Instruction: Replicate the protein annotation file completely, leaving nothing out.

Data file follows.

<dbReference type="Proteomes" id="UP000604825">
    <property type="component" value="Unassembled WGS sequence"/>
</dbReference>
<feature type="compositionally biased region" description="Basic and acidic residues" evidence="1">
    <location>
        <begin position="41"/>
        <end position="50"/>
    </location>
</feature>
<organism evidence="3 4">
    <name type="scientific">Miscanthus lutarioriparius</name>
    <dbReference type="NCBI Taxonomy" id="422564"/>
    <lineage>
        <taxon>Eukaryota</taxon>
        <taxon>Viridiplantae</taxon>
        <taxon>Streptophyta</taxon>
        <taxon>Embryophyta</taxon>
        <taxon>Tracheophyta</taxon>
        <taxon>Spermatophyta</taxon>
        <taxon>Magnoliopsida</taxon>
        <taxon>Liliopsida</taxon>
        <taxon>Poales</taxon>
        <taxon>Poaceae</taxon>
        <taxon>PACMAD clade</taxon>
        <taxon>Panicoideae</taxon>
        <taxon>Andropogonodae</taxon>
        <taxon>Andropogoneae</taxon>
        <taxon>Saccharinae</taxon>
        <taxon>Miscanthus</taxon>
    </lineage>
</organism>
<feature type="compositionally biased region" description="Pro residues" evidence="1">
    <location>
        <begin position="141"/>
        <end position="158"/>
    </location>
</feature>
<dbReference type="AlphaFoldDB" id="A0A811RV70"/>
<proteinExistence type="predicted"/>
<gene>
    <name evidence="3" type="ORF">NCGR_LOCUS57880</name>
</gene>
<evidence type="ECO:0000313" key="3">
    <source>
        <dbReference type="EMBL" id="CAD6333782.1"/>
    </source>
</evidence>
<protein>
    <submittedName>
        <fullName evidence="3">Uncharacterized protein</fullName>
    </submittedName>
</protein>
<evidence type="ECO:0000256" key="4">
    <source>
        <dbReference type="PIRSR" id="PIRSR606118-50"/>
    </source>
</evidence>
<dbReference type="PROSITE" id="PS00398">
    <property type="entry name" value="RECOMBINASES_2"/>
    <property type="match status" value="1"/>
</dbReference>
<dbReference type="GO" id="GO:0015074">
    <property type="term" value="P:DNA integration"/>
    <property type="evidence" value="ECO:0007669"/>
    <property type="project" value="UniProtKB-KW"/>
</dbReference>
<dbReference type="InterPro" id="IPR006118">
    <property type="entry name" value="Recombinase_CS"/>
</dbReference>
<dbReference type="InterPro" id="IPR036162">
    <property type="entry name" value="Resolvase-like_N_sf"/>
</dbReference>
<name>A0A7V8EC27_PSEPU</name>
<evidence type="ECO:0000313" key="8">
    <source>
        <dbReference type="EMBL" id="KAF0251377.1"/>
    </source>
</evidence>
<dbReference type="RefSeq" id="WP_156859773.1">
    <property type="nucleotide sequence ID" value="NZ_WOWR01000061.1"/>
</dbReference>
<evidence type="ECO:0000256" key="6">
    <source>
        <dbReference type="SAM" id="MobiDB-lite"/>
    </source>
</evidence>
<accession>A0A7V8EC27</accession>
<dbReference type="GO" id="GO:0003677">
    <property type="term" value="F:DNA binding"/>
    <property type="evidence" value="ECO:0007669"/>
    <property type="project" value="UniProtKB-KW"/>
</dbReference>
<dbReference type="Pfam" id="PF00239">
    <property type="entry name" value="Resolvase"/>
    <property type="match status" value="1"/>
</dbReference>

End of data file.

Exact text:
<dbReference type="Proteomes" id="UP000604825">
    <property type="component" value="Unassembled WGS sequence"/>
</dbReference>
<feature type="compositionally biased region" description="Basic and acidic residues" evidence="1">
    <location>
        <begin position="41"/>
        <end position="50"/>
    </location>
</feature>
<organism evidence="3 4">
    <name type="scientific">Miscanthus lutarioriparius</name>
    <dbReference type="NCBI Taxonomy" id="422564"/>
    <lineage>
        <taxon>Eukaryota</taxon>
        <taxon>Viridiplantae</taxon>
        <taxon>Streptophyta</taxon>
        <taxon>Embryophyta</taxon>
        <taxon>Tracheophyta</taxon>
        <taxon>Spermatophyta</taxon>
        <taxon>Magnoliopsida</taxon>
        <taxon>Liliopsida</taxon>
        <taxon>Poales</taxon>
        <taxon>Poaceae</taxon>
        <taxon>PACMAD clade</taxon>
        <taxon>Panicoideae</taxon>
        <taxon>Andropogonodae</taxon>
        <taxon>Andropogoneae</taxon>
        <taxon>Saccharinae</taxon>
        <taxon>Miscanthus</taxon>
    </lineage>
</organism>
<feature type="compositionally biased region" description="Pro residues" evidence="1">
    <location>
        <begin position="141"/>
        <end position="158"/>
    </location>
</feature>
<dbReference type="AlphaFoldDB" id="A0A811RV70"/>
<proteinExistence type="predicted"/>
<gene>
    <name evidence="3" type="ORF">NCGR_LOCUS57880</name>
</gene>
<evidence type="ECO:0000313" key="3">
    <source>
        <dbReference type="EMBL" id="CAD6333782.1"/>
    </source>
</evidence>
<protein>
    <submittedName>
        <fullName evidence="3">Uncharacterized protein</fullName>
    </submittedName>
</protein>
<evidence type="ECO:0000256" key="4">
    <source>
        <dbReference type="PIRSR" id="PIRSR606118-50"/>
    </source>
</evidence>
<dbReference type="PROSITE" id="PS00398">
    <property type="entry name" value="RECOMBINASES_2"/>
    <property type="match status" value="1"/>
</dbReference>
<dbReference type="GO" id="GO:0015074">
    <property type="term" value="P:DNA integration"/>
    <property type="evidence" value="ECO:0007669"/>
    <property type="project" value="UniProtKB-KW"/>
</dbReference>
<dbReference type="InterPro" id="IPR006118">
    <property type="entry name" value="Recombinase_CS"/>
</dbReference>
<dbReference type="InterPro" id="IPR036162">
    <property type="entry name" value="Resolvase-like_N_sf"/>
</dbReference>
<name>A0A7V8EC27_PSEPU</name>
<evidence type="ECO:0000313" key="8">
    <source>
        <dbReference type="EMBL" id="KAF0251377.1"/>
    </source>
</evidence>
<dbReference type="RefSeq" id="WP_156859773.1">
    <property type="nucleotide sequence ID" value="NZ_WOWR01000061.1"/>
</dbReference>
<evidence type="ECO:0000256" key="6">
    <source>
        <dbReference type="SAM" id="MobiDB-lite"/>
    </source>
</evidence>
<accession>A0A7V8EC27</accession>
<dbReference type="GO" id="GO:0003677">
    <property type="term" value="F:DNA binding"/>
    <property type="evidence" value="ECO:0007669"/>
    <property type="project" value="UniProtKB-KW"/>
</dbReference>
<dbReference type="Pfam" id="PF00239">
    <property type="entry name" value="Resolvase"/>
    <property type="match status" value="1"/>
</dbReference>